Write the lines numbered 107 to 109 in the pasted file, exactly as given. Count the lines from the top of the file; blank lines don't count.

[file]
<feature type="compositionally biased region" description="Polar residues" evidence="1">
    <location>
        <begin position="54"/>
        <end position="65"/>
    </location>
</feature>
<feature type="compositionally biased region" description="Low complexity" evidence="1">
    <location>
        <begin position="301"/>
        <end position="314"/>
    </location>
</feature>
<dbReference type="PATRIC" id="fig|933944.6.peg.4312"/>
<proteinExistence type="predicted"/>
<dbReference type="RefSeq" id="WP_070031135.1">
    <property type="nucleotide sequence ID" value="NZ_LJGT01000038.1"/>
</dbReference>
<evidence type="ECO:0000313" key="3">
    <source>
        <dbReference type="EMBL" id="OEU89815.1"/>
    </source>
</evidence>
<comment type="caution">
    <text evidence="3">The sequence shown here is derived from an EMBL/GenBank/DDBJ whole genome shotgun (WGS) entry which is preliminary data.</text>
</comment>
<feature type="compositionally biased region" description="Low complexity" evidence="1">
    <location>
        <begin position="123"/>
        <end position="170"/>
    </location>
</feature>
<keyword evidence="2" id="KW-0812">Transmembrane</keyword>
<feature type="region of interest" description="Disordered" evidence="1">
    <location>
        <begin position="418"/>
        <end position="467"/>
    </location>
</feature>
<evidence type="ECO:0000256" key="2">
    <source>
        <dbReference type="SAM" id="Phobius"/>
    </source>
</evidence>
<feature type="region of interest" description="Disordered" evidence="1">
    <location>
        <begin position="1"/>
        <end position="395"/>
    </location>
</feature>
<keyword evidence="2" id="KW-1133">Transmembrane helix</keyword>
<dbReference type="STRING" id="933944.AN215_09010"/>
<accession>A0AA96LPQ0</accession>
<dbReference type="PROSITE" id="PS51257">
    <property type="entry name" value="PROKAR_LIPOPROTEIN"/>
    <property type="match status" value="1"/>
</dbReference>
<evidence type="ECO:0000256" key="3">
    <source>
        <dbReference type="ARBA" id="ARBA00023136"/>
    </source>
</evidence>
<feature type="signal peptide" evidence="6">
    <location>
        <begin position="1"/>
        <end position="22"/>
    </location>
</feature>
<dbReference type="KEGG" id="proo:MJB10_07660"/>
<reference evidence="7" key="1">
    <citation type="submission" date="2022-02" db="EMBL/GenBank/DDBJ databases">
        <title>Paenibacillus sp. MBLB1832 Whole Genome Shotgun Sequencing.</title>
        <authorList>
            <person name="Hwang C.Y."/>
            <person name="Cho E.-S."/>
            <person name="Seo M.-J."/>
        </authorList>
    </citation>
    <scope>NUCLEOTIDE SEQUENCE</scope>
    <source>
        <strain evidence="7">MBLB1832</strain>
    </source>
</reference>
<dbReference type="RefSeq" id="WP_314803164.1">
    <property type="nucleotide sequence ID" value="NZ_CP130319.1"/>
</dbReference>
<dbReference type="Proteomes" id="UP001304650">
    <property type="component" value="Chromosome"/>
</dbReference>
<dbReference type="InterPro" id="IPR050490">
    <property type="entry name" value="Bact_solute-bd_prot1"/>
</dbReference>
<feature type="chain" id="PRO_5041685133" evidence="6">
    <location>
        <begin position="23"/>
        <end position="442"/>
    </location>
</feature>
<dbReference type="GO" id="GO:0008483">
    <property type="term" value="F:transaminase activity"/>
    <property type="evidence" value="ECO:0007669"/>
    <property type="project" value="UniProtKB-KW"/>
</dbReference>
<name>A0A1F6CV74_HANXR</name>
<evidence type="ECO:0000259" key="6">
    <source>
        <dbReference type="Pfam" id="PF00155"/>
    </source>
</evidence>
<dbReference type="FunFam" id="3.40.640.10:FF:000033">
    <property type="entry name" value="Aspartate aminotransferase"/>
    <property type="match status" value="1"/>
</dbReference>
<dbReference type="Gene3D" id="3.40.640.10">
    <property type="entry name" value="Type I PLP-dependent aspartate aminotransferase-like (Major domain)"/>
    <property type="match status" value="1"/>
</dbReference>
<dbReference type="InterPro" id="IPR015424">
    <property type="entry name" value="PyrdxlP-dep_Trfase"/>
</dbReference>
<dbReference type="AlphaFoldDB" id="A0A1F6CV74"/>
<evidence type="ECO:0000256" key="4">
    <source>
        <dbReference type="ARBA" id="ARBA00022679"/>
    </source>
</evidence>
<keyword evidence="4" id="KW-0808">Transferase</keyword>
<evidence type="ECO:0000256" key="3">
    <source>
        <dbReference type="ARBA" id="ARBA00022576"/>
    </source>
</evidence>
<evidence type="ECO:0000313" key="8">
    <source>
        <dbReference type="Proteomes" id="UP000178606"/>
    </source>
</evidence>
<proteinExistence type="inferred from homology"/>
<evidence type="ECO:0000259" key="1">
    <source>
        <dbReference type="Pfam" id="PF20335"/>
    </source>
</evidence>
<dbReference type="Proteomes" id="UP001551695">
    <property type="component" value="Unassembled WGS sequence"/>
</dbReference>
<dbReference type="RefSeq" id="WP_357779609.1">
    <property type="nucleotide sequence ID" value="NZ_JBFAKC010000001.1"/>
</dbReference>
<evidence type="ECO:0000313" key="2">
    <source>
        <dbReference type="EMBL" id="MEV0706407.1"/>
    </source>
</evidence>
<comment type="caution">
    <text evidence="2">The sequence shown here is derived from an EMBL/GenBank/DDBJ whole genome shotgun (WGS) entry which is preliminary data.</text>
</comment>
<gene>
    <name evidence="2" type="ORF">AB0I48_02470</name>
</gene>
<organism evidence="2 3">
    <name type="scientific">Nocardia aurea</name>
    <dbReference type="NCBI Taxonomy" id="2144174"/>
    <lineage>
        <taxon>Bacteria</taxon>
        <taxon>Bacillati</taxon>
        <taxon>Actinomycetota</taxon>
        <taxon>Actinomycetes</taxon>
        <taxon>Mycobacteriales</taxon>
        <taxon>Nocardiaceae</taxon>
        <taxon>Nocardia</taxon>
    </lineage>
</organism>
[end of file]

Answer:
    </source>
</evidence>
<dbReference type="FunFam" id="3.40.640.10:FF:000033">